Something a lot of cities are doing really well nowadays – taking what’s old and making it new again and in many cases even better. Case in point: New York City’s Highline.
This elevated railway 30 feet above the city’s West Side and Meatpacking district was built in 1934 for freight trains hauling dairy products, produce and meats. Today it has been transformed into a public park. Abandoned for nearly 80 years and under the threat of demolition, the Highline was saved by a citizens group with help from the City Government. Now this former eyesore, has been turned into something wonderful and the first section opened just a few months ago.
Wood decking and concrete walkways meander through gardens and lovely landscaped areas of wild grasses. There are benches sprinkled all about where you can plop down to read a book in the sun or just enjoy watching the passersby. There is virtually a sundeck with wooden chaise lounges and another section even has a small amphitheater where you can look down on to ‘the stage of life’ – 10th Avenue below with its stream of taxis, cars, and cyclists whizzing by.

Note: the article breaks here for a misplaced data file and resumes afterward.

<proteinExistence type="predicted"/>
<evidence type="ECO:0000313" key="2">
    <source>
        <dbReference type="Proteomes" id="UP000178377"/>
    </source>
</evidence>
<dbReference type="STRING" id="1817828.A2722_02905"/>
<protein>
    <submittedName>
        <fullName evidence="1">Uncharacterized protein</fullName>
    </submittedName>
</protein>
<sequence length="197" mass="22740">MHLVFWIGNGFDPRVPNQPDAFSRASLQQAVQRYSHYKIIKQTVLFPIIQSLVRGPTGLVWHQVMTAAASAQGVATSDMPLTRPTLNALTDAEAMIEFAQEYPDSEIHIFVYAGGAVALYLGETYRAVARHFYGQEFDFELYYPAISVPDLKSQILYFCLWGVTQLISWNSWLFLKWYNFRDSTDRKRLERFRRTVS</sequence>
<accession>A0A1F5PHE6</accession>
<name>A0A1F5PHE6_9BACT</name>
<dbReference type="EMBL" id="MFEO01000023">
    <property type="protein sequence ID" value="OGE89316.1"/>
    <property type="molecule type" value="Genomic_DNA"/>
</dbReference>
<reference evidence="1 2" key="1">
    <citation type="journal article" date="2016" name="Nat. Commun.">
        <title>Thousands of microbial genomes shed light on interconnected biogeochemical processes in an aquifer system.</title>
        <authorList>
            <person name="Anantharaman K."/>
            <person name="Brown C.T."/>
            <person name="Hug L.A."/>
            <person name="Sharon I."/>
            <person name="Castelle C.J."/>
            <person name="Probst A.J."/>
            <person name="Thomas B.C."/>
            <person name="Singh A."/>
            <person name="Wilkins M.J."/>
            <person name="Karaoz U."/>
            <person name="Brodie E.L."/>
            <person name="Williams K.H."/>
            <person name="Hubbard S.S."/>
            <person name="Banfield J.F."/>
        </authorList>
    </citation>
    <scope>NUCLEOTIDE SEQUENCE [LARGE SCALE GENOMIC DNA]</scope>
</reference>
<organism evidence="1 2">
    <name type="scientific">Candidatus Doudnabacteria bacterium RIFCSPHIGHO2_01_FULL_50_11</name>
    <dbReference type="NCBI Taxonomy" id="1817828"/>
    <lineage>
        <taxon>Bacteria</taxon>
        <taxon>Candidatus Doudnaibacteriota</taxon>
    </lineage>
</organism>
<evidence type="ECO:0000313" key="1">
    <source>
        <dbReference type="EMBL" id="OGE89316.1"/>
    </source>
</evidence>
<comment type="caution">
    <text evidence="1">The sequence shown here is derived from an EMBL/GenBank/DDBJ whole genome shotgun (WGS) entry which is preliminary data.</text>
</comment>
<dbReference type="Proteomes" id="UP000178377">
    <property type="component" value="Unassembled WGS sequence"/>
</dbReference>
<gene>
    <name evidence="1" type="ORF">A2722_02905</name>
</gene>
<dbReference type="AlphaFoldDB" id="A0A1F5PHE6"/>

When all sections are complete, the High Line will be a mile-and-a-half-long elevated park, running through the West Side neighborhoods of the Meatpacking District, West Chelsea and Clinton/Hell’s Kitchen.
Access points from street level will be located every two to three blocks. Many of these access points will include elevators, and all will include stairs.
It was a beautiful, autumn Sunday in New York when we checked out the highline. Couples, tourists, and families with kids in tow were all enjoying one of New York’s newest green, open spaces. Way to go New York.